Dark Beauty is excited to bring you our in depth interview with the founding member of Bauhaus, David J Haskins. Described as the Avant of the Avant-garde his mark is engraved deep into the post-punk Alternative music scene. His lyrics on the nine minute Gothic classic ‘Bela Lugosi’s Dead’ will forever be a part of the global dark community and beyond. In 1983 Bauhaus performed the opening scene in the cult Vampire film ‘The Hunger’ starring David Bowie and Catherine Deneuve. David regrouped with two of his former Bauhaus band mates, guitarist, Daniel Ash and drummer, Kevin Haskins to form the hugely successful Love And Rockets, whose debut single hit gold status in Canada, followed by a top three US single with ‘So Alive’ which the band capped with a million selling album and sold out stadium tours. David’s book ‘Who Killed Mister Moonlight’ is an excellent documentation of his life, we highly suggest you give it a read. It is now time to take a journey into his world, without further adieu, ladies and gentlemen… David J!
Interview Meikee Magnetic- Special thanks to photographer Louis Rodiger (Nylon Magazine)
Where were you born and where do you reside now?
I was born in Northampton, England, right in the middle of the country. “In that dirty old town in the Midlands, the furthest from the sea.” As I sing in ‘Two Thousand Light Years From Gold Street’, a track on my latest album. (Gold Street is a main street there and just around the corner from the location of the old Bauhaus rehearsal space.) I now reside in Southern California (along with the many lovely resident goth girls!) Click to hear > ‘Goth Girls In Southern California‘ – David J.
You’ve written a literary documentation of your musical history and life. Tell us about what inspired your book ‘Who Killed Mister Moonlight’:
Following the end of Bauhaus’ calamitous tour in 2006 when I believe that we were at our absolute peak when it came to playing live but also at the nadir of our personal relations, I simply felt compelled to tell the rather complicated and extraordinary story of the band. I wrote it from the heart, soul and head and I could only tell the truth. (Click on book below)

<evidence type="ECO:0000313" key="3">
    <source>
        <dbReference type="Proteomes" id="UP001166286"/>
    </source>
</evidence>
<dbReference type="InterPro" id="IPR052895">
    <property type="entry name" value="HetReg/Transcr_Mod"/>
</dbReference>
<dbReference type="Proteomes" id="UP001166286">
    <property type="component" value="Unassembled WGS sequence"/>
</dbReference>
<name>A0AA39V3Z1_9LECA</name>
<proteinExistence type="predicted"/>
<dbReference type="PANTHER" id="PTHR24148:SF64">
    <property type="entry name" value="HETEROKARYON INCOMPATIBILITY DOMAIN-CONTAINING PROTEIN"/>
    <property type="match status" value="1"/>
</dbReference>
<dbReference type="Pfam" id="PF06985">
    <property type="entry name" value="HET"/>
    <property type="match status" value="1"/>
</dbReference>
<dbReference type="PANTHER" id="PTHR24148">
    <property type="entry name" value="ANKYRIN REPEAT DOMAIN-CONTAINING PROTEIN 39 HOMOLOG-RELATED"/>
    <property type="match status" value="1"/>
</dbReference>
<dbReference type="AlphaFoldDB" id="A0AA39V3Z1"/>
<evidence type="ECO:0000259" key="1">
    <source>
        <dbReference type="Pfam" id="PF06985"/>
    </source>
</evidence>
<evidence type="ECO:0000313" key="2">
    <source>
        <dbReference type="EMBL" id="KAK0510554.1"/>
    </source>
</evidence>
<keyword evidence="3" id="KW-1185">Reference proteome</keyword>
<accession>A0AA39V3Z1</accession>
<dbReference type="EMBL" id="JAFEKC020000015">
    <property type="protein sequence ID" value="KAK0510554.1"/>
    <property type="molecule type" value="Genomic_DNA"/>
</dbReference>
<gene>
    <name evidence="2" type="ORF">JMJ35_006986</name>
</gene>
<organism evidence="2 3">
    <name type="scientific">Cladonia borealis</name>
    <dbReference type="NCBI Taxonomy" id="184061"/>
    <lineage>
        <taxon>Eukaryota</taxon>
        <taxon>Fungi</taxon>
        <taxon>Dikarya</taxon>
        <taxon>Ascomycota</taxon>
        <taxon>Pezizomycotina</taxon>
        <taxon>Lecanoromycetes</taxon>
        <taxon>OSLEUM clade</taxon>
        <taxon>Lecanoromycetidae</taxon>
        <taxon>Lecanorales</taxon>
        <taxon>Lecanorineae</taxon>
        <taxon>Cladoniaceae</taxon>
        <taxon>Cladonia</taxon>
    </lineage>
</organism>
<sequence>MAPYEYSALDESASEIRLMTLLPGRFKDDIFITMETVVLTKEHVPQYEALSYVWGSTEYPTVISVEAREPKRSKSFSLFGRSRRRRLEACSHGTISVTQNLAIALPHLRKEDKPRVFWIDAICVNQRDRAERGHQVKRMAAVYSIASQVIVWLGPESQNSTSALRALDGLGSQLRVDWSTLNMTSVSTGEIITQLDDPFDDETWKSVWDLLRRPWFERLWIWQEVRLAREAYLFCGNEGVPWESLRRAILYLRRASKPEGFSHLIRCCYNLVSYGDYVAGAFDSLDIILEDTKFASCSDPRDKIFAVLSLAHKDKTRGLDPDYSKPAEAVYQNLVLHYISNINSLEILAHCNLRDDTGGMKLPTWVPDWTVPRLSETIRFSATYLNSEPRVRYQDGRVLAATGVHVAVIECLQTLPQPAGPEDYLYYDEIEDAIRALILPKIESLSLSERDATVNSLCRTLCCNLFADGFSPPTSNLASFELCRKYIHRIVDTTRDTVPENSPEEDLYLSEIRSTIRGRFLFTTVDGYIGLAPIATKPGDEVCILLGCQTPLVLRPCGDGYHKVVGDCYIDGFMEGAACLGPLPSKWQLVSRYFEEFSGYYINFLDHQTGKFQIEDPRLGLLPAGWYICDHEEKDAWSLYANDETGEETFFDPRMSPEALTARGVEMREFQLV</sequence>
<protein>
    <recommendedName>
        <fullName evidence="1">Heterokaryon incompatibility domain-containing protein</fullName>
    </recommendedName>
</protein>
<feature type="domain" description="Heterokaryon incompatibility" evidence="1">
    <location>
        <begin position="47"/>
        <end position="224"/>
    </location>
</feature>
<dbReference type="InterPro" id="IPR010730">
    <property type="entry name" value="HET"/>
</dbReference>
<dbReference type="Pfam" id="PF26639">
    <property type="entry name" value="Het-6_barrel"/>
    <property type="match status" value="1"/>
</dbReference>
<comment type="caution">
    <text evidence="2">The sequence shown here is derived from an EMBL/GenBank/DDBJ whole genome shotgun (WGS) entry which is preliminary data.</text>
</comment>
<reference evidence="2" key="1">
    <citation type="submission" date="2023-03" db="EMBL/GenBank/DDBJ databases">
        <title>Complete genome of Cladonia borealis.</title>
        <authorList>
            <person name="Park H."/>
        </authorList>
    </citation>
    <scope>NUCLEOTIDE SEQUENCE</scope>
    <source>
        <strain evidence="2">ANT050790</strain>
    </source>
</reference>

*The revised and expanded second edition of the memoir, ‘Who Killed Mister Moonlight’ (Bauhaus, Black Magick and Benediction) will be published by Jawbone books on December 12th.
You are available to perform in the living rooms of loyal fans for intimate performances. What kick started this great idea?
Well, that’s an appropriate word as it was in fact a Kickstarter campaign where the star prize was to have me play a live show in your living room. This turned out to be a kitchenette in Los Angeles and was a highly enjoyable experience. There was of course a very different focus to that of a regular club. The small audience were intensely involved in the performance which was inspiring for me. Also, meeting everyone after the set was such a soul satisfying experience with them telling me how much the music meant to them and how they came to discover it in the first place. There was no middle man involved, just me and the music lovers and I relished it. That night something clicked and I perceived the whole experience as the template for a new model when it came to performing live.
What influences you these days as far as newer artists?
I have always had very eclectic taste and a keen and sensitively tuned antenna so it’s what ever I happen to pick up that arrests my attention. This can come to me by via the radio, online or something I overhear in the street or which someone tells me about. Of late I have been listening to and loving the Dutch band, Warhaus, The Liminanas from France, K. Flay and also Cigarettes After Sex and The Soft Moon from the USA. Although I am into these artists none of them have been that influential as far as my own music is concerned. One new artist whose influence may have possibly seeped through is Annabel (Lee) partnered with Richard Lee. I was enraptured by her ‘By The Sea’ album and this haunting classic has just been followed up with a new album,‘The Cleansing’.
Where are you now as an artist and what have you learned through out the years?